1864: Samuel Wiley Myers to John Myers

These three letters were written by Pvt. Samuel Wiley Myers (1845-1884) of Co. F, 49th Illinois Volunteers. According to the Illinois Veterans Index, Samuel entered the service at age 19 as a recruit to the regiment on 12 March 1864, enlisting for three years. He stood 5 feet 8 inches tall, had light hair, blue eyes, and a fair complexion. At the time of his enlistment, he gave his occupation as “farmer” which is consistent with the 1860 US Census where he was enumerated in the household of his father, a Kentucky-born farmer in Marion county, Illinois. He mustered out of the regiment on 9 September 1865.

Samuel was the son of John Myers (1822-1886) and Margaret Jones (1821-1877) of Centralia, Illinois.


Soldiers Home, Memphis, Tenn.
May 31 [1864]

Dear Father and Mother,

It is with pleasure that I take my pen in hand to let you know how I am. I am in good health and hope when this comes to hand, [it] may find you all in good health. Well, we are looking for the boys up now every hour and if they don’t come up this week, I guess we will start to Vicksburg next week and I guess we will find the boys there. I would like to see the boys now the next kind.

Well, you said you didn’t want me to take to drinking nor swearing nor card playing. Now Mother, I have not touched a card nor tasted a drop of whiskey nor swore one word since I left home—nor I don’t think I shall soon. Well, Mother, I want you to send me some postage stamps. You had better not send more than three or four for I might not get the letter if we leave here. I don’t know whether the letter would follow me or not and for that reason, you had better not send more than three or four.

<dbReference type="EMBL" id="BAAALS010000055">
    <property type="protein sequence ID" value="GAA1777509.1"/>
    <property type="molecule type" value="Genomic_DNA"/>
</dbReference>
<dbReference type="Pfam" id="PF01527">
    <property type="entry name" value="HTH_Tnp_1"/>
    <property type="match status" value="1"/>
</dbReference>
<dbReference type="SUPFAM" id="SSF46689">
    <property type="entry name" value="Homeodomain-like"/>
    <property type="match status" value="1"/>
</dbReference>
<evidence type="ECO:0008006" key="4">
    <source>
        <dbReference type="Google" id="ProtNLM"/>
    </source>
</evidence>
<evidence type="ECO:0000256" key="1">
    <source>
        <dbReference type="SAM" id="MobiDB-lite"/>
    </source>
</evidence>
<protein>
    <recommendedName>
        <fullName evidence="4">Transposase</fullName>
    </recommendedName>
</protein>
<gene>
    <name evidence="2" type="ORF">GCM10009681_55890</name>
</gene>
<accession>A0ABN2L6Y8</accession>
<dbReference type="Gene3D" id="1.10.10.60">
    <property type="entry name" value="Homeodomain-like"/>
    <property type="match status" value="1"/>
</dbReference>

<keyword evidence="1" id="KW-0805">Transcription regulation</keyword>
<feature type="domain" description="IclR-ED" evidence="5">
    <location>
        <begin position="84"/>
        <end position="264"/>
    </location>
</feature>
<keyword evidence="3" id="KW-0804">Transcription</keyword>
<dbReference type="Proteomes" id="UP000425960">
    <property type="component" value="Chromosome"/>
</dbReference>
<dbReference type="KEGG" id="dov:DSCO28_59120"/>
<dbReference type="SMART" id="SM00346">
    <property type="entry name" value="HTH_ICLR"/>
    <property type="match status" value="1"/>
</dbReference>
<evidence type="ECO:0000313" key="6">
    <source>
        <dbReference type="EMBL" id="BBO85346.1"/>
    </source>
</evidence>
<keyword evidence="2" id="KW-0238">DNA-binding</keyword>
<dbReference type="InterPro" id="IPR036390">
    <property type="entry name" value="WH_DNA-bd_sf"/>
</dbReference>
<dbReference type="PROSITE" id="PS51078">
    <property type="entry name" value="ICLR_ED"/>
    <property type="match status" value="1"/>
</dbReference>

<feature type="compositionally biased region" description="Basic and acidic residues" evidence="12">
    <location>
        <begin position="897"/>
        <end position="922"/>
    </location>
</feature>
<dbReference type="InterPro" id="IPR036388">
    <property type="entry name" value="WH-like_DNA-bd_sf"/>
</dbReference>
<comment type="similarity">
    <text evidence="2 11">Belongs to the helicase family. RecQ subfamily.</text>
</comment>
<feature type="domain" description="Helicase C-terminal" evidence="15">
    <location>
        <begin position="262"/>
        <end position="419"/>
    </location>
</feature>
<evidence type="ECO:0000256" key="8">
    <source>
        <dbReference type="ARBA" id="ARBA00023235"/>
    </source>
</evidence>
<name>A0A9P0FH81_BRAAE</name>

Well you sent me a pink now I will send you a rose. I am glad the wheat is looking so nice. The peas down here is all gone. We had peas in a day or two after I got here. Well we have prayer meetings here at the Soldiers Home every morning and evening.

Tell Sarah Ann to write. I have been down to the river today. Well I guess I had better stop for I have nothing much to write. I want you to tell me in your next letter whether the 111th Regiment is at Richmond or not and tell whether they brought William Stover home or not. 1

So I will quit for this time. Don’t forget them stamps. So no more but write soon and often. Your son, — S. W. Myers

to John Myers and Family.

Oh yes, tell me where Till Fowler is at.

1 Lt. William Stover of Co. G, 111th Illinois Infantry, was killed in action during the Battle of Resaca, Georgia on May 14, 1864. Buried at the Chattanooga National Cemetery. 

[Note: This letter refers to the Second Battle of Memphis which took place on 21 August 1864. Gen. Nathan Bedford Forrest led 2000 troopers into Memphis in a pre-dawn raid looking to capture some Union Generals and to release some Confederate prisoners.]


Memphis, Tennessee
August 25, 1864

Dear Father and Mother,

It is with pleasure that I take my pen in hand to let you know how I am. I am well at present and hope when these few lines comes to hand, [they] may find you the same. Well, Mother, I sent some little books. Let Martha take the little Black Book in the envelope that’s got her name on it and give Will the Roll Call and prayer, and you keep the other one yourself. And Mother, I want you to send me as nice a present as I sent you, I want you to send me 2 pairs of socks and 2 hand towels and you may send me one or two handkerchiefs if you are a mind to, and something to eat, if you have a mind to.

Well, I will tell you of the times. The rebels made an attack on Memphis last Sunday morning and killed a great many of our boys and wounded about one hundred. Well, I guess I will stop. So no more.

From S. W. Myers
To his Father and Mother